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Spain’s Nuclear Suckerpunch // Shipowners Fear Red Sea “Tipping Point”

Welcome to Grid Brief! Here’s what we’re looking at today: Spain slaps new taxes on its nuclear industry, shipowners worry about a “tipping point” in Red Sea conflict, and more.

Spain’s Nuclear Suckerpunch

Vandellòs Nuclear Power Plant

Spain started this year by announcing its plan to close its nuclear plants as part of its climate ambitions. Now, as the VII Nuclear Waste Plan passed last year kicks in, it appears to be fast-tracking its closures.

“The extra costs of this Plan - which is valued at more than 20,220 million - represent a substantial change compared to the conditions under which the Protocol for the closure of the plants in 2019 was reached between Enresa (National Radioactive Waste Company) and the plants nuclear power for its operation and for which it was agreed to increase the Enresa rate by a maximum of 20 percent,” reports El Economista. “It is worth remembering that, after this increase, the entire Spanish nuclear fleet contributes each year to the Enresa Fund in the order of 450 million euros.” [translated with Google]

The plan will likely force premature retirements by increasing the tax burden on waste. This would mean the plant closures would be affected indirectly, absolving the government from taking direct responsibility for shuttering the fleet.

Red Eléctrica warns that Spain could face serious blackouts by 2030 if both its nuclear fleet and 9,000 MW of gas plants are lost to its climate policy.

For a deeper look into Spain’s anti-nuclear push, check out our Premium coverage.

Shipowners Fear Red Sea “Tipping Point”

Photo by Venti Views on Unsplash

Houthi rebels’ continued attacks in the Red Sea near the Suez Canal in response to the war in Gaza has shipowners on high alert, fearing the conflict could reroute shipping.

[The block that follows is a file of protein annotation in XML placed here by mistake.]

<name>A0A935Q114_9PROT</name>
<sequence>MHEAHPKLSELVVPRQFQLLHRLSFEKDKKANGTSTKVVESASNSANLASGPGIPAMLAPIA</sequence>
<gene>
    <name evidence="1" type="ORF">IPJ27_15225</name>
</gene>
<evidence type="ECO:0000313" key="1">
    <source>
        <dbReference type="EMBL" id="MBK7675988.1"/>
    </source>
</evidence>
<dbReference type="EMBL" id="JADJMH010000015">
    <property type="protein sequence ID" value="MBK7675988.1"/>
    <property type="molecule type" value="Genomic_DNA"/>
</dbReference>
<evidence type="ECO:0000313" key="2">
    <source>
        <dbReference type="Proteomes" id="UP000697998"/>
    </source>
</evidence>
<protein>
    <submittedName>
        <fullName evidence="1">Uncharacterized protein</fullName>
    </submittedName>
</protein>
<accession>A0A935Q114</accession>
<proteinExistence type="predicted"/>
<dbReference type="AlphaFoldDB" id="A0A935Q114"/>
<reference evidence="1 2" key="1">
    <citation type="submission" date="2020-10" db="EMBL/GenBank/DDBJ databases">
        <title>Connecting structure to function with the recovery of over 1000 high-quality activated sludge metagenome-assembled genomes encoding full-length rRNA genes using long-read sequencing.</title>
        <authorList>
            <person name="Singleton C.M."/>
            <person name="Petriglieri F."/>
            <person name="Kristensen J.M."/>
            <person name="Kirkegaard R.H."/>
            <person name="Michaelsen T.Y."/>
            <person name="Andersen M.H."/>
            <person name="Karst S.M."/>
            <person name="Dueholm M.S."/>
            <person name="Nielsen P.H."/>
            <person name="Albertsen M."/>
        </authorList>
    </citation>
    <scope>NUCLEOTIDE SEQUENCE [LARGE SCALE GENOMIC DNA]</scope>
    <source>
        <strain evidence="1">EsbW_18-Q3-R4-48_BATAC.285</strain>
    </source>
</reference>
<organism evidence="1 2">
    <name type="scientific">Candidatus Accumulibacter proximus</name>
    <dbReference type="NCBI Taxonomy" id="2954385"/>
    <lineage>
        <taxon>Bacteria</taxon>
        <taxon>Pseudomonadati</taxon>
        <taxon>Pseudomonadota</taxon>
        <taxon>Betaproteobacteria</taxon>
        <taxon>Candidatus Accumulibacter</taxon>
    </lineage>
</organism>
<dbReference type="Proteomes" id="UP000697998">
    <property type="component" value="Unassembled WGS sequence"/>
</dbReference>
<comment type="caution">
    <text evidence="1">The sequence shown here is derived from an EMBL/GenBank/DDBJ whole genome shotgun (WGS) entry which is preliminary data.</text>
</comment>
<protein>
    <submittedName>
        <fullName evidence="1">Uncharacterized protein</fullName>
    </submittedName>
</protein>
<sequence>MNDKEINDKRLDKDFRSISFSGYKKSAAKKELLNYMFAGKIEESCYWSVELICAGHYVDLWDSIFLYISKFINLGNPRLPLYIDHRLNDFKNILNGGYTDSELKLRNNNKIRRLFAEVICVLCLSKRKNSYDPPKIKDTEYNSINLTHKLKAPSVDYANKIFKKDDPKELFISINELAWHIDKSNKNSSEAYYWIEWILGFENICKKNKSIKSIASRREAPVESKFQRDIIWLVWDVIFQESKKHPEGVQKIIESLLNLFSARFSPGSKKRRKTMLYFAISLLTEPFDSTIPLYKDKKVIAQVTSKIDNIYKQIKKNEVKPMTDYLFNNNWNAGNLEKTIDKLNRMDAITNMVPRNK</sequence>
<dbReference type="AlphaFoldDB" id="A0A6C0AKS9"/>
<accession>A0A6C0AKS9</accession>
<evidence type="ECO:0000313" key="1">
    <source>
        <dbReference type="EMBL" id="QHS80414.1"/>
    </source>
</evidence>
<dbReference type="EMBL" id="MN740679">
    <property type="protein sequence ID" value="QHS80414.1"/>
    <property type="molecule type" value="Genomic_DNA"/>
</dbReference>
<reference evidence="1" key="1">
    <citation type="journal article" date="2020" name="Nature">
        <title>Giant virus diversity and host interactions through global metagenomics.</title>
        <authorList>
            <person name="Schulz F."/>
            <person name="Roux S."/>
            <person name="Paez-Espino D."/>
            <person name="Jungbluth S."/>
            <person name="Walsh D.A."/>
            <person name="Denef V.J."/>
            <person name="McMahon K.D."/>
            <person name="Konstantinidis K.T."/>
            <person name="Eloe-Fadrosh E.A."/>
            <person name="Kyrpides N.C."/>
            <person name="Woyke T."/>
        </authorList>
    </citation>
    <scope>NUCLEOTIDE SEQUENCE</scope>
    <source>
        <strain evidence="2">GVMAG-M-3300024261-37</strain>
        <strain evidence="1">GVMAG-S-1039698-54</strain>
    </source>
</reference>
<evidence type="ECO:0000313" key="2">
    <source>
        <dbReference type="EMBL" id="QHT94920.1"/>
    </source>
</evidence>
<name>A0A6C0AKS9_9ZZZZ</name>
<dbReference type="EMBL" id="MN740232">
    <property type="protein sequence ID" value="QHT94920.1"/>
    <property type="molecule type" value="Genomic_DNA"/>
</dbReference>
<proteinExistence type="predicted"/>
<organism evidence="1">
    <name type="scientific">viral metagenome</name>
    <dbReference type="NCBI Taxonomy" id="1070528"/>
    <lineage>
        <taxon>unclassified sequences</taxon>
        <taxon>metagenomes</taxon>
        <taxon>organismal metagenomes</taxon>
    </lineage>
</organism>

“Greece-based owner Harry Vafias said that his group’s tankers and bulk carriers are, for the moment, continuing to voyage through the Red Sea but the group is already reluctant to expose its gas carriers to the added risk,” reports Lloyd’s List.

“Things may change very fast,” Vafias told Lloyd’s List. “If there are three, four, five more attacks, or one of the hits causes a lot of damage or pollution, I think you will see owners staying away.”

Reroutes would send shipping around the Cape of Good Hope in South Africa, adding substantial time and distance to routes.

As we reported earlier this week, Qatar halted some of his LNG shipments through the region.

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Conversation Starters

  • Kurdistan’s oil remains tied up in red tape. “A crucial oil pipeline that’s been shut for almost 10 months is being held up further by disagreements with producers over payments, Iraqi Prime Minister Mohammed Shia Al-Sudani said,” reports Bloomberg. “Renumeration for costs is the latest issue to have hit the northern-Iraq-to-Turkey pipeline, whose closure has resulted in almost $1 billion of lost revenue each month for the semi-autonomous Kurdistan Regional Government and companies operating in the area. The shutdown has kept almost half a million barrels of crude daily from global markets at a time of plentiful supply from elsewhere.”

  • Germany looks to US, Australia for coal imports. “German importers of coal for power generation, heating and steelmaking have found new suppliers in the United States and Australia, enabling them to end their reliance on Russia, industry body VDKi said on Wednesday,” reports Reuters. “Between January and October 2023, Russia accounted for 2% of all German imported coal volumes - mainly supplies that had reached Germany and other European countries before a European Union ban in August 2022 under sanctions against Russia over its invasion of Ukraine, a VDKi handout seen by Reuters showed.”

  • The Energy Information Administration expects gas and diesel prices to decrease. “We expect average U.S. retail gasoline prices to decrease in 2024 because of increased inventories related to increased refinery capacity,” reports the EIA. “In 2025, we expect slightly reduced gasoline consumption to further decrease prices. We expect similar supply-side factors to lower retail diesel prices in 2024 and 2025, although U.S. diesel consumption will likely exceed 2023 in both 2024 and 2025.”

Crom’s Blessing

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